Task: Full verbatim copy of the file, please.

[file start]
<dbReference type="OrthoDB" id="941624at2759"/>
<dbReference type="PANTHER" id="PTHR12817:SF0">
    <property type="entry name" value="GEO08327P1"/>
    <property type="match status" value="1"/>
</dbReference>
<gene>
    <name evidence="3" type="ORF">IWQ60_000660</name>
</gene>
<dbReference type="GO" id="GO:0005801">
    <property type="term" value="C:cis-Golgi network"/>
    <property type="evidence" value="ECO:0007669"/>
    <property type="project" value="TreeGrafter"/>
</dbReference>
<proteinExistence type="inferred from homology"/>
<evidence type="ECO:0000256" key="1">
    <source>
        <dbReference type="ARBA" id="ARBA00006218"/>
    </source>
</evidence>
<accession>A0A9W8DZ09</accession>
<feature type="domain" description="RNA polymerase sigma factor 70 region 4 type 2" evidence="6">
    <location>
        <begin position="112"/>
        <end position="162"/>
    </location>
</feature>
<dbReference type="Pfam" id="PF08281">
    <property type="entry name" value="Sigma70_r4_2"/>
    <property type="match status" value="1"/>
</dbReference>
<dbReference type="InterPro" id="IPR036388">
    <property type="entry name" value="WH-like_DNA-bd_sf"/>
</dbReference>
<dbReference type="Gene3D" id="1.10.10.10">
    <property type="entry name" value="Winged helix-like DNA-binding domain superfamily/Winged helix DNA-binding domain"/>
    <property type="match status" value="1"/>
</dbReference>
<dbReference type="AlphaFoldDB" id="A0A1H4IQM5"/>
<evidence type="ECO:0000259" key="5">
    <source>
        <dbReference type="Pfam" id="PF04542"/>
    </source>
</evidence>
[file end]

<dbReference type="OrthoDB" id="941624at2759"/>
<dbReference type="PANTHER" id="PTHR12817:SF0">
    <property type="entry name" value="GEO08327P1"/>
    <property type="match status" value="1"/>
</dbReference>
<gene>
    <name evidence="3" type="ORF">IWQ60_000660</name>
</gene>
<dbReference type="GO" id="GO:0005801">
    <property type="term" value="C:cis-Golgi network"/>
    <property type="evidence" value="ECO:0007669"/>
    <property type="project" value="TreeGrafter"/>
</dbReference>
<proteinExistence type="inferred from homology"/>
<evidence type="ECO:0000256" key="1">
    <source>
        <dbReference type="ARBA" id="ARBA00006218"/>
    </source>
</evidence>
<accession>A0A9W8DZ09</accession>
<feature type="domain" description="RNA polymerase sigma factor 70 region 4 type 2" evidence="6">
    <location>
        <begin position="112"/>
        <end position="162"/>
    </location>
</feature>
<dbReference type="Pfam" id="PF08281">
    <property type="entry name" value="Sigma70_r4_2"/>
    <property type="match status" value="1"/>
</dbReference>
<dbReference type="InterPro" id="IPR036388">
    <property type="entry name" value="WH-like_DNA-bd_sf"/>
</dbReference>
<dbReference type="Gene3D" id="1.10.10.10">
    <property type="entry name" value="Winged helix-like DNA-binding domain superfamily/Winged helix DNA-binding domain"/>
    <property type="match status" value="1"/>
</dbReference>
<dbReference type="AlphaFoldDB" id="A0A1H4IQM5"/>
<evidence type="ECO:0000259" key="5">
    <source>
        <dbReference type="Pfam" id="PF04542"/>
    </source>
</evidence>